Clinton's Statement on LGBT Rights Shows Her Trust in the Decency of Americans

Rainbow flags in the wind. The rainbow flag, sometimes called 'the freedom flag', is commonly used as a symbol of lesbian, ga
Rainbow flags in the wind. The rainbow flag, sometimes called 'the freedom flag', is commonly used as a symbol of lesbian, gay, bisexual and transgender (LGBT) pride and diversity.

On Thursday evening Hillary Clinton released a six point policy paper on how she will continue to fight for full equality for LGBT Americans. This is the most comprehensive position statement on this issue ever put out by a candidate for president. It is far reaching in its commitment to secure full civil and human rights for the community. Hillary has always been passionate about fighting for everyone's civil and human rights. From her work with the Children's Defense Fund to her courageous speech in Beijing in 1995 on Women's rights to her speech in Geneva in 2011 where she declared "Human rights are Gay rights and Gay rights are human rights, once and for all.

Anyone questioning Clinton's passion on this issue need only read what Mira Patel who served as special advisor on Hillary Clinton's policy planning staff at the State Department wrote in the Advocate. "What many people do not know is that Secretary Clinton had said that famous phrase a year and a half prior to Geneva, when U.S. diplomats gathered for the State Department Pride celebration in a stuffy, windowless auditorium. At this small and unglamorous event, the secretary ran through most of her prepared speech, but then paused and looked up, catching the crowd by surprise.

Going off script, she emphatically stated: "These dangers are not 'gay' issues. This is a human rights issue. Just as I was very proud to say the obvious more than 15 years ago in Beijing that human rights are women's rights and women's rights are human rights, well, let me say today that, "Human rights are Gay rights and Gay rights are Human rights, once and for all." Patel added "Prior to that moment, those words were not in any U.S. government policy papers or mentioned in a speech. They came directly from Hillary Clinton, whose leadership and commitment to championing equality was crystal clear. The echoes of this declaration became public December 6, 2011."

Clinton's policy statement is about more than her passion it is a statement about the American people when a presidential candidate can feel both proud and comfortable putting out such a paper. Clinton has always stood up for the community, both here at home and around the world, and this policy paper represents not only that passion and commitment but her understanding about the work yet to be done. She reiterated her commitment to stand with the community and fight with us "until every American can not only marry, but also live, work, pray, learn and raise a family free from discrimination and prejudice."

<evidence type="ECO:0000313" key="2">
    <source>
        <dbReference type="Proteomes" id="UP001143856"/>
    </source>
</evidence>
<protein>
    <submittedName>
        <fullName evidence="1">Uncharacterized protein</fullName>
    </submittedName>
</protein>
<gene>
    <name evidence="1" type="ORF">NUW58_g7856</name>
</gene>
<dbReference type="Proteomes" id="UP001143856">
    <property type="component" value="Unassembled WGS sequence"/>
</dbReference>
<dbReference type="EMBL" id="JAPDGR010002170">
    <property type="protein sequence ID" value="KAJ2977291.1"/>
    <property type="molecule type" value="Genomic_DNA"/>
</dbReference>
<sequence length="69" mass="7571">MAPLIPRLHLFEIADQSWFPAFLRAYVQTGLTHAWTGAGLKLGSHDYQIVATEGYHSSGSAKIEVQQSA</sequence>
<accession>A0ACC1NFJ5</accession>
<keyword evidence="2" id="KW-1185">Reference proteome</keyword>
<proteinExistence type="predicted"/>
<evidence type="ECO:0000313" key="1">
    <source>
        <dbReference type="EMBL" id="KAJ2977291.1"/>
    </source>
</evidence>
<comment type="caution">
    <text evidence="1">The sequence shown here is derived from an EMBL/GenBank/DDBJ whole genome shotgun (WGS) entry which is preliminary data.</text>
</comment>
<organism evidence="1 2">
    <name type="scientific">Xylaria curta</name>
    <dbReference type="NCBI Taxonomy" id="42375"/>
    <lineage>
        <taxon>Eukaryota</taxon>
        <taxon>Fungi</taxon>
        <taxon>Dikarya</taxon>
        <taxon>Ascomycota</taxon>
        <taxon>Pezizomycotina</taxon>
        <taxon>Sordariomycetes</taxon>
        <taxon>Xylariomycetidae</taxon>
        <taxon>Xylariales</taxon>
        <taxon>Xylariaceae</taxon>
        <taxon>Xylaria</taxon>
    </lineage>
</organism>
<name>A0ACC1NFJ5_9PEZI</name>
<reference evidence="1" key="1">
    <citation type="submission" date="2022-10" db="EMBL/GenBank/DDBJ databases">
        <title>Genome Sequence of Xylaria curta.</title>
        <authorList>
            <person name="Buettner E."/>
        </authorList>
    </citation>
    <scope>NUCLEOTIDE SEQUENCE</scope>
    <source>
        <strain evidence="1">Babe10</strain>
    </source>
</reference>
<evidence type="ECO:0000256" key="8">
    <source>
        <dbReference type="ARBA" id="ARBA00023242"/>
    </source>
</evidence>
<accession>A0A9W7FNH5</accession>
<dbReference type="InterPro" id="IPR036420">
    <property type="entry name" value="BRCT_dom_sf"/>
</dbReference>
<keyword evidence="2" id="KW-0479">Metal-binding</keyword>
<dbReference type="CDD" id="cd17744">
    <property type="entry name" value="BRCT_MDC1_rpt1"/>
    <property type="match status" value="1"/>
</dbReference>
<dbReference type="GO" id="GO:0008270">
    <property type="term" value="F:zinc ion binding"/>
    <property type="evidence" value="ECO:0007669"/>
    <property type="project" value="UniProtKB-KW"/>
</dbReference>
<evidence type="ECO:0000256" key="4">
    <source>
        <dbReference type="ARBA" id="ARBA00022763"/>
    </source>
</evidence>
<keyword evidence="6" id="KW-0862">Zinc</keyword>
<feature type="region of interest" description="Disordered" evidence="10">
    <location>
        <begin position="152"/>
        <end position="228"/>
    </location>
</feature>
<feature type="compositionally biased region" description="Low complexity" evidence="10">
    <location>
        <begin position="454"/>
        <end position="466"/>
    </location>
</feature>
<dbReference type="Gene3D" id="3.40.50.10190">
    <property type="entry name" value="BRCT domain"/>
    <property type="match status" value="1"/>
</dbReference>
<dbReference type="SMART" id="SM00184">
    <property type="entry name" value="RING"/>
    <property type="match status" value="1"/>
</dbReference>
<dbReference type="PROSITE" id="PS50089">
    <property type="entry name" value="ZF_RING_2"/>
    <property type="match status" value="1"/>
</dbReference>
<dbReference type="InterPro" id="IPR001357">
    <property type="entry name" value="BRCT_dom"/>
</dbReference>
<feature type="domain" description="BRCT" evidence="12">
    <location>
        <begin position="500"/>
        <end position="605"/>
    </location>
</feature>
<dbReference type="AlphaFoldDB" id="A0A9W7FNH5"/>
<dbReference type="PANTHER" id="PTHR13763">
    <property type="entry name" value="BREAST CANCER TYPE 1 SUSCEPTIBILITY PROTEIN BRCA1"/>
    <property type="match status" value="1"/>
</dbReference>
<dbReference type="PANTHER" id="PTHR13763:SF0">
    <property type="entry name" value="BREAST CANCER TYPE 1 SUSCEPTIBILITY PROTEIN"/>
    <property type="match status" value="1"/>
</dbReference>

This policy statement also shows Hillary Clinton's belief the American people will support a President who is passionate about Fighting for full federal equality for LGBT Americans. One who recognizes that "in America nearly 65 percent of LGBT individuals report experiencing discrimination in their daily lives and nearly 50 percent report that this discrimination occurs in the workplace. Where LGBT youth are nearly twice as likely as their peers to be physically assaulted at school and 74 percent of LGBT students say they've been verbally harassed for their sexual orientation. Despite this discrimination, 31 states do not have fully inclusive LGBT non-discrimination laws. To this end Clinton has committed to 'Work with Congress to pass the Equality Act' which would amend the Civil Rights Act of 1964 and related statutes to add gender identity and sexual orientation to the list of protected classes such as race, sex, national origin, and religion."

Hillary puts her faith in the American people to support a President who says she will fight to "End LGBT conversion therapy for minors and who recognizes that studies have reaffirmed that conversion and reparative 'therapies' focused on sexual orientation and gender identity are ineffective and deeply harmful to LGBT and gender-questioning youth." Clinton adds she "will support efforts in Congress and in the states to end conversion therapy for minors."

Hillary trusts the American people are ready to support a President committed to Protecting transgender rights. "Who understands transgender people are twice as likely as the average American to be unemployed, and in a recent national survey, 75 percent of respondents said they had hidden their gender or gender transition to avoid discrimination. Who as Secretary of State made it possible for transgender Americans to have their true gender reflected on their passports for the very first time."

Hillary Clinton believes the American people trust her to lead and will support her positions on protecting LGBT youth at home and in the community. Ensuring LGBT seniors can live their lives with all the benefits and respect due to all older Americans. Hillary believes we can and must ensure those with HIV/AIDS can afford their medications and that gay and lesbian families are treated fairly in all aspects of their lives.

With this policy statement Hillary Clinton has made a commitment to continue to fight for equality and use the power of the Presidency to accomplish that goal. She is also putting her belief on the line that the American people will join her in that effort.